#7. Infections, from the hospital to you. According to the Centers for Disease Control, hospital-acquired infections affect 1.7 million people every year. These include pneumonias, infections around the site of surgery, urinary infections from catheters, and bloodstream infections from IVs. Such infections often involve bacteria that are resistant to many antibiotics, and can be deadly (the CDC estimates nearly 100,000 deaths due to them every year), especially to those with weakened immune systems.
#8. Not-so-accidental “accidents”. Every year, 500,000 patients “fall” while in the hospital. Just as many “accidents” occur due to malfunctioning medical devices. Defibrillators don’t shock; hip implants stop working; pacemaker wires break. There are supposed to be safeguards to prevent these problems from happening, but even if they happen in 1 in 100 people, do you want to be that one person who experiences the “accident”?
#9. Missed warning signs. When patients get worse, there is usually a period of minutes to hours where there are warning signs. You may feel worse, and there are often changes in your heart rate, blood pressure, and other measurements. Unfortunately, these warning signs are frequently missed, so that by the time they are finally noticed, there could have been irreversible damage.
#10. Going home?—not so fast. Studies show that 1 in 5 Medicare patients return to the hospital within 30 days of discharge from the hospital. This could be due to patients being discharged before they are ready, without understanding their discharge information, without adequate follow-up, or if there are complications with their care. The transition from hospital to home is one of the most vulnerable times, and miscommunication and misunderstanding can kill you after you get home from the hospital too.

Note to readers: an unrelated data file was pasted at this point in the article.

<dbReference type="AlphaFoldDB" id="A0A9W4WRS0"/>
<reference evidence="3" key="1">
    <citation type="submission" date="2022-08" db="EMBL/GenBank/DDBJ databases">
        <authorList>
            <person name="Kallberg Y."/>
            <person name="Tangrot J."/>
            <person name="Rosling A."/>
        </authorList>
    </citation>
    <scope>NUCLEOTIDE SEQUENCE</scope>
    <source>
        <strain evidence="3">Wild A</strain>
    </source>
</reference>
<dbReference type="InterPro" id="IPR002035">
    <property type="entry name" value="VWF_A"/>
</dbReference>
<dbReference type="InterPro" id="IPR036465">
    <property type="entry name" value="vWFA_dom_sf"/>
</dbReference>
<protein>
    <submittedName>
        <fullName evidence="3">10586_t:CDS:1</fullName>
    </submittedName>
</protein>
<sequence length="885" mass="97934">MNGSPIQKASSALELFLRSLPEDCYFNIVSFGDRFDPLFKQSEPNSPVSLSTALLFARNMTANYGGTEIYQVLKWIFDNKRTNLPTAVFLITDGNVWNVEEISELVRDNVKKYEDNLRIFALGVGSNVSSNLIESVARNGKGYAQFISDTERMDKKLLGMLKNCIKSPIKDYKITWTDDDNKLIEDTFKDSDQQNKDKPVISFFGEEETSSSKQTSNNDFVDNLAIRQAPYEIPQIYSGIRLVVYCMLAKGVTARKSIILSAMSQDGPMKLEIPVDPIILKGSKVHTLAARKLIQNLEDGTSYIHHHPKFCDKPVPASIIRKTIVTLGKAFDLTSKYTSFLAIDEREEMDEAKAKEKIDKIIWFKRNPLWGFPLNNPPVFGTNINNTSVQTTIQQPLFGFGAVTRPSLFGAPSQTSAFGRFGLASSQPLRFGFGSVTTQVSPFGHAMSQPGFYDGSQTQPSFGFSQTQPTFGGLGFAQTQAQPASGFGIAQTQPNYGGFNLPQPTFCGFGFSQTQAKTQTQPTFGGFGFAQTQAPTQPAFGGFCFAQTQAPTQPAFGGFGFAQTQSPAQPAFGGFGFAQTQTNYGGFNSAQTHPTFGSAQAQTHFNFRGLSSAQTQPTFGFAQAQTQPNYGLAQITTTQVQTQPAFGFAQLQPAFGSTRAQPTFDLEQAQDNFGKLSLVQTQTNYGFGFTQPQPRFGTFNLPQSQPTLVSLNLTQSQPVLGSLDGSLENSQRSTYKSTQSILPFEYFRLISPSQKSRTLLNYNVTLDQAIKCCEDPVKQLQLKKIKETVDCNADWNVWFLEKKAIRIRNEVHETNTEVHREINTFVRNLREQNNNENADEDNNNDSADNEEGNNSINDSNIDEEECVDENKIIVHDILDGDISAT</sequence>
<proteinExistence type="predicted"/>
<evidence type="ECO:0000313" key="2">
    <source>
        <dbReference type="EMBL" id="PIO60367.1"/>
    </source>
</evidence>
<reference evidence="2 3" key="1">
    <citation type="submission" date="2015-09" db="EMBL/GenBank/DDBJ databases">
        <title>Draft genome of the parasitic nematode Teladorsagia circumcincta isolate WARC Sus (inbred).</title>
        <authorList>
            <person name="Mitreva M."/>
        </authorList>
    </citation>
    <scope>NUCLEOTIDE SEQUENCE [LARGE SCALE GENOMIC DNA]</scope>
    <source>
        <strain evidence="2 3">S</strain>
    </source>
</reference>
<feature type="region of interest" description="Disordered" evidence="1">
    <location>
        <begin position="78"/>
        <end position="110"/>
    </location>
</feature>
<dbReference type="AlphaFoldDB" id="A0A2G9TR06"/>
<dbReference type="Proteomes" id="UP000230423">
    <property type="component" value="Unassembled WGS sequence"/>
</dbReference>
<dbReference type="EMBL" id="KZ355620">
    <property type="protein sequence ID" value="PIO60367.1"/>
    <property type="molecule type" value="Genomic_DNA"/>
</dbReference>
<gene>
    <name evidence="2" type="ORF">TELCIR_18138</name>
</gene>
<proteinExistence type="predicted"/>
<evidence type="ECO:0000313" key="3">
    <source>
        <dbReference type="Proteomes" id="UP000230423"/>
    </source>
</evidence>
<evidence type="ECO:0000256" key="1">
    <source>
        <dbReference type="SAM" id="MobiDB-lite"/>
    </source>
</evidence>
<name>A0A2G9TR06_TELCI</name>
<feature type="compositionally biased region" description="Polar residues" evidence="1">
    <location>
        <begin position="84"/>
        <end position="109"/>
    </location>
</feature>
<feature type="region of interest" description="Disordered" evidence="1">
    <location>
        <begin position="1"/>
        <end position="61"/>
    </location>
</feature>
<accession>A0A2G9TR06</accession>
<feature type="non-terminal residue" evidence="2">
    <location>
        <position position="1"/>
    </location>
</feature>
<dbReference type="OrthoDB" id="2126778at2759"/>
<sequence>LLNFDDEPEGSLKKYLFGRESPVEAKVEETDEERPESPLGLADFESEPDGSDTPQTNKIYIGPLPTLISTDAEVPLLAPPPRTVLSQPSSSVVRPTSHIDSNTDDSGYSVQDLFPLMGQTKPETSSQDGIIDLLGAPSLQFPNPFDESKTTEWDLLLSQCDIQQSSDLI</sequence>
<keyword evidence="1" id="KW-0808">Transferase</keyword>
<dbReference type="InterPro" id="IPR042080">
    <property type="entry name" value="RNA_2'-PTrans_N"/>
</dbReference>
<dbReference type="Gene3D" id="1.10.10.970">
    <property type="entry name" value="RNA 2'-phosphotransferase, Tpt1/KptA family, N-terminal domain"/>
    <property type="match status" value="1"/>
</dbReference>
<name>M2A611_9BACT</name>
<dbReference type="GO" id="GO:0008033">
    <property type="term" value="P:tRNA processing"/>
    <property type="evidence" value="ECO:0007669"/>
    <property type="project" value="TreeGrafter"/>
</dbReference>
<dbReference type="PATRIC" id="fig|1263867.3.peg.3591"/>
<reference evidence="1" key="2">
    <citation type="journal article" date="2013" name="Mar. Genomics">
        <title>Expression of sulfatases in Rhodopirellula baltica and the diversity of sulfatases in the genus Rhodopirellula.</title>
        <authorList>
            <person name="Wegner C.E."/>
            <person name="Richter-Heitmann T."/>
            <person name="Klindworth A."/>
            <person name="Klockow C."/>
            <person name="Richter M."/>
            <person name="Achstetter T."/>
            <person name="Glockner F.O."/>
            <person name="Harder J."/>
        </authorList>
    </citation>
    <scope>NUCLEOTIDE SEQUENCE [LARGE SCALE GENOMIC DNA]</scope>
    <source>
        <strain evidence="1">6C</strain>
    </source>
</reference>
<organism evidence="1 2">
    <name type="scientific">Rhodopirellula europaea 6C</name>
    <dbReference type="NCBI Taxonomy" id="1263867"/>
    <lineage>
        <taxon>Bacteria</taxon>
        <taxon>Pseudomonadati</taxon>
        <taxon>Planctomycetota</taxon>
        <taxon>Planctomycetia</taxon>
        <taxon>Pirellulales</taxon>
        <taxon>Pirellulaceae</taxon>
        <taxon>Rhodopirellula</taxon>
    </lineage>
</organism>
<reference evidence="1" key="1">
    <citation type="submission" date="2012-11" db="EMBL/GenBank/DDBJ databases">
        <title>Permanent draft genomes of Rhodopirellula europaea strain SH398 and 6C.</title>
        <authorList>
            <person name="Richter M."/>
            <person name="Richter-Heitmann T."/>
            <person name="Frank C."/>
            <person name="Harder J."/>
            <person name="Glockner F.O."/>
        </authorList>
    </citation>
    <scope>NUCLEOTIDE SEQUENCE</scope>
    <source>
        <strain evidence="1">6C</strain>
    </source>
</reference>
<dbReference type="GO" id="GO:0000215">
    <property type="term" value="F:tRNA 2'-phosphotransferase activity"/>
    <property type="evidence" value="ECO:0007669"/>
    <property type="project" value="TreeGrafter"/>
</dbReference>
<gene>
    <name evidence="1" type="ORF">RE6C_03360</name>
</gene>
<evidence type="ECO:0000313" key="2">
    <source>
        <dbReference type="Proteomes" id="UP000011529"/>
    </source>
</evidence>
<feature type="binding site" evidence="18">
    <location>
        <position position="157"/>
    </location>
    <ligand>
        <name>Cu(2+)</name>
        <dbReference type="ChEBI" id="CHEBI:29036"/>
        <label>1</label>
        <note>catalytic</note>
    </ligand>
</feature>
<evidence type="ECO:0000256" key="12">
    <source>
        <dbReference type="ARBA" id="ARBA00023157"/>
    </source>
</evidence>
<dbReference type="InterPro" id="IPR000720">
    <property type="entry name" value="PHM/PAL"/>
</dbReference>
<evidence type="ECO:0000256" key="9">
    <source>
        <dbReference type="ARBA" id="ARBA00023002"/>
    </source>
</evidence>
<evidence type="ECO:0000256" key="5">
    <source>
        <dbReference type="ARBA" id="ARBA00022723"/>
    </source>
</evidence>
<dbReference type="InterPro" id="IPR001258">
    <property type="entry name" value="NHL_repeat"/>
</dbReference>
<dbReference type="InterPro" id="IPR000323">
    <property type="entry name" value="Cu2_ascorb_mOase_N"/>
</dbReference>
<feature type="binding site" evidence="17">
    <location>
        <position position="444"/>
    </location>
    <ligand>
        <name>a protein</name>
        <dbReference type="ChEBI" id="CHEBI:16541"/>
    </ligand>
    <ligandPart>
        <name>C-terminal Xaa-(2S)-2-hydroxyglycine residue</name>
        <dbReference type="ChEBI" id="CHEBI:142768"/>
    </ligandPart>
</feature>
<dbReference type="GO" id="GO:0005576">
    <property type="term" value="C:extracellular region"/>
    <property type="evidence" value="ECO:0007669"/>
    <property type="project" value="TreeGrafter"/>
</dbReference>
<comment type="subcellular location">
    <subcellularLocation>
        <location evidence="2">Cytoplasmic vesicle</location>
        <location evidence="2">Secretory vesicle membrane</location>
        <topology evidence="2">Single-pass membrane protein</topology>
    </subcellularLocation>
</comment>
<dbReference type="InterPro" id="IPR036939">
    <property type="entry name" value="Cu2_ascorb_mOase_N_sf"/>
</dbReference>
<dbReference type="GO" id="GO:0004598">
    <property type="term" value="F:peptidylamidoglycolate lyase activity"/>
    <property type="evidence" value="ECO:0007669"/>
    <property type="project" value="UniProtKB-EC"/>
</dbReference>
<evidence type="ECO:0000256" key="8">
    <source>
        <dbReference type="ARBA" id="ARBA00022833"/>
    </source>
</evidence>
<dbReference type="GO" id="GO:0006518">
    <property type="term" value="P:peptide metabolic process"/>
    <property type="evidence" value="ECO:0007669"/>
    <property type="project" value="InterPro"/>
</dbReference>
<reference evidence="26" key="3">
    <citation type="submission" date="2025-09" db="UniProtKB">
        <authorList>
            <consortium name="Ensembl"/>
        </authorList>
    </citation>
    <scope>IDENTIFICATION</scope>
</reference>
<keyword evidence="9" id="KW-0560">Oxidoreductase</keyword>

Hospitals recognize these medical errors as a significant problem, and they are taking steps to make care safer.
These new estimates were developed by John T. James, a toxicologist at NASA‘s space center in Houston who runs an advocacy organization called Patient Safety America. James has also written a book about the death of his 19-year-old son after what James maintains was negligent hospital care.
By extrapolating across 34 million hospitalizations in 2007 combined with his findings, James concluded that preventable errors contribute to the deaths of 210,000 hospital patients annually.
That is the baseline. The actual number more than doubles, James explains, because the trigger tool doesn’t catch errors in which treatment should have been provided but wasn’t. It’s known that medical records are missing some evidence of harm and diagnostic errors aren’t captured.
An estimate of 440,000 deaths from care in hospitals “is roughly one-sixth of all deaths that occur in the United States each year,” James wrote in his study. He also cited other research showing that hospital reporting systems and peer-reviews capture only a fraction of patient harm or negligent care.